Zeolites, natural and synthetic, have been widely studied regarding their suitability to be used in many different environmental applications worldwide. Their unique structure of channels, cavities and cages results in large internal surface available for a variety of reactions, which could also be applied for the protection, improvement and also remediation of soil quality. Soil is a key component of natural ecosystems and environmental sustainability depends largely on a sustainable soil ecosystem. Unlike other environmental compartments (e.g., atmosphere, water) pollutants have long residence times in soil while the overall degradation or, finally, the destruction/collapse of a soil system and, consequently its ecosystem, could be appeared many years after the beginning of its degradation. This is due to its capability to act as filter and natural bio-degrader for a lot of organic and inorganic elements and compounds, capability which, however, could be exhausted due to continuous disposal of excess nutrients, harmful and toxic compounds. Many soil remediation techniques have been developed and applied so far; some of them include the use of natural zeolites and mainly clinoptilolite. However, the most of the obtained results, regarding their suitability to be used as soil amendments for remediation purposes, have been obtained through lab experiments and small scale field applications. Regardless the limited extension of their application on real problems of soil pollution (except the case of land application after Chernobyl disaster), there are plenty of research works that deal with the potential of zeolites to be included in the inventory of the effective and efficient amendments for soil remediation. Some of these research studies, are presented in this review work aiming, not to cover the entire literature, but to provide representative data and evidence for zeolites effectiveness also in soil remediation. In addition, results are provided regarding the use of clinoptilolite as soil amendment for the protection and improvement of soil quality degraded due to the disposal of Olive Oil Mills Wastes, which were obtained from a study funded within a European LIFE project. This research field is considered as highly innovative since it has never been studied before.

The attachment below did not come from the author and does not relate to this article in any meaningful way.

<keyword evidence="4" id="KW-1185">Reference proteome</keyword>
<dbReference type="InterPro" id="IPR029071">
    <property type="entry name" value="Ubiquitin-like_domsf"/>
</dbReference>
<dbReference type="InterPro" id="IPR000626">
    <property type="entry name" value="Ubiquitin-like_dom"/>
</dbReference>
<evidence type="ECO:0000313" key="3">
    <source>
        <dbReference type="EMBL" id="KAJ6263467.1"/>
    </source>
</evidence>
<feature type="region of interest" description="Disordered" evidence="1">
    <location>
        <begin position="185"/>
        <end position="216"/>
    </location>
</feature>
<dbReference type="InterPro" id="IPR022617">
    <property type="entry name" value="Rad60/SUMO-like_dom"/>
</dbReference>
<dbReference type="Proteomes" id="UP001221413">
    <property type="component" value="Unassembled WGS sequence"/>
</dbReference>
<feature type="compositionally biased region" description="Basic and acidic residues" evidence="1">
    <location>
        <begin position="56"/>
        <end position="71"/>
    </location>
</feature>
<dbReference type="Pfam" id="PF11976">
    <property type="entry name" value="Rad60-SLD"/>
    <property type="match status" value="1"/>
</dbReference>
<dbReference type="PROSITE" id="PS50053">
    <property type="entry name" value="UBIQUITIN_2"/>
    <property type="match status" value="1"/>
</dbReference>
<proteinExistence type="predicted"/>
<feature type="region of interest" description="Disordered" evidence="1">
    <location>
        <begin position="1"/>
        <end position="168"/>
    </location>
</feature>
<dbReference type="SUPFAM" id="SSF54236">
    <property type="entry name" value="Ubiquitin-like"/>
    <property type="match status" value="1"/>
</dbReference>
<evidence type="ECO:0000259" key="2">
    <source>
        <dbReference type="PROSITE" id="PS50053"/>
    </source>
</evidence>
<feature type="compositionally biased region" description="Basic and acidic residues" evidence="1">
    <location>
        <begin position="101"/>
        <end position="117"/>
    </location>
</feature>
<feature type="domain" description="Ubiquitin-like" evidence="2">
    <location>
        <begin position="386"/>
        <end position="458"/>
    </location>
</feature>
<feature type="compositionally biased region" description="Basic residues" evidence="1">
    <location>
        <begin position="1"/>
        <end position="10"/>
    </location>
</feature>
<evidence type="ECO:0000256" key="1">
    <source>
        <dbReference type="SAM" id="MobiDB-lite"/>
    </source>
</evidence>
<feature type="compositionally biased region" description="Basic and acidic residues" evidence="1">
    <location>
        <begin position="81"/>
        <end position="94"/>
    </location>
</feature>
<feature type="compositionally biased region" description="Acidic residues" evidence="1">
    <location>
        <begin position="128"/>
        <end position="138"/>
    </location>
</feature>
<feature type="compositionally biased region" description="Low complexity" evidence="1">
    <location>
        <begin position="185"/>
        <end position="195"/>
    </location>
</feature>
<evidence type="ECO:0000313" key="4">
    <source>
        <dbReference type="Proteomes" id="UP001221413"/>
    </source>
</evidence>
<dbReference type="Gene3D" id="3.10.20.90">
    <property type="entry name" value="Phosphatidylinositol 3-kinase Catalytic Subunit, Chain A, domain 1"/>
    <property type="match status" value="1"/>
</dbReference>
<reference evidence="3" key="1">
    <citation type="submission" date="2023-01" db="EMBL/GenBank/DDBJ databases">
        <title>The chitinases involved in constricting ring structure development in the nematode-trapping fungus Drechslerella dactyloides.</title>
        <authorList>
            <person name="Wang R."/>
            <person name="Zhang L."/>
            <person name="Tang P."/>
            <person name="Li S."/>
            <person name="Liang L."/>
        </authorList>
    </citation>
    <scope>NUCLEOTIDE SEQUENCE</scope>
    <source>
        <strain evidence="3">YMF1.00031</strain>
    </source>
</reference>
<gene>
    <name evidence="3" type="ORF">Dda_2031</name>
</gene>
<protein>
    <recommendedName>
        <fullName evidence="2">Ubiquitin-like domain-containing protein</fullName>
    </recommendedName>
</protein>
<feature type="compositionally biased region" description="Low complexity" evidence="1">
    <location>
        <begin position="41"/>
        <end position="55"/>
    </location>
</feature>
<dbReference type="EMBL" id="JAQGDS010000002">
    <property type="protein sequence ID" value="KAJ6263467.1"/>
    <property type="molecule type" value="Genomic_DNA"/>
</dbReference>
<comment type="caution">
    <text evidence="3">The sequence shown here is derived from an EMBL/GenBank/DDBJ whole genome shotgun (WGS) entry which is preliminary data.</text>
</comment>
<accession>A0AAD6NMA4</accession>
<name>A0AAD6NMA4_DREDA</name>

Keywords: Natural zeolites, zeolites, synthetic zeolites, clinoptilolite, faujasite, phillipsite, soil, heavy metals, radionuclides, volatile organic compounds, VOC, soil degradation, soil pollution, soil contamination, soil remediation, soil reclamation, phytoremediation, in-situ, ex-situ, olive oil mills wastes.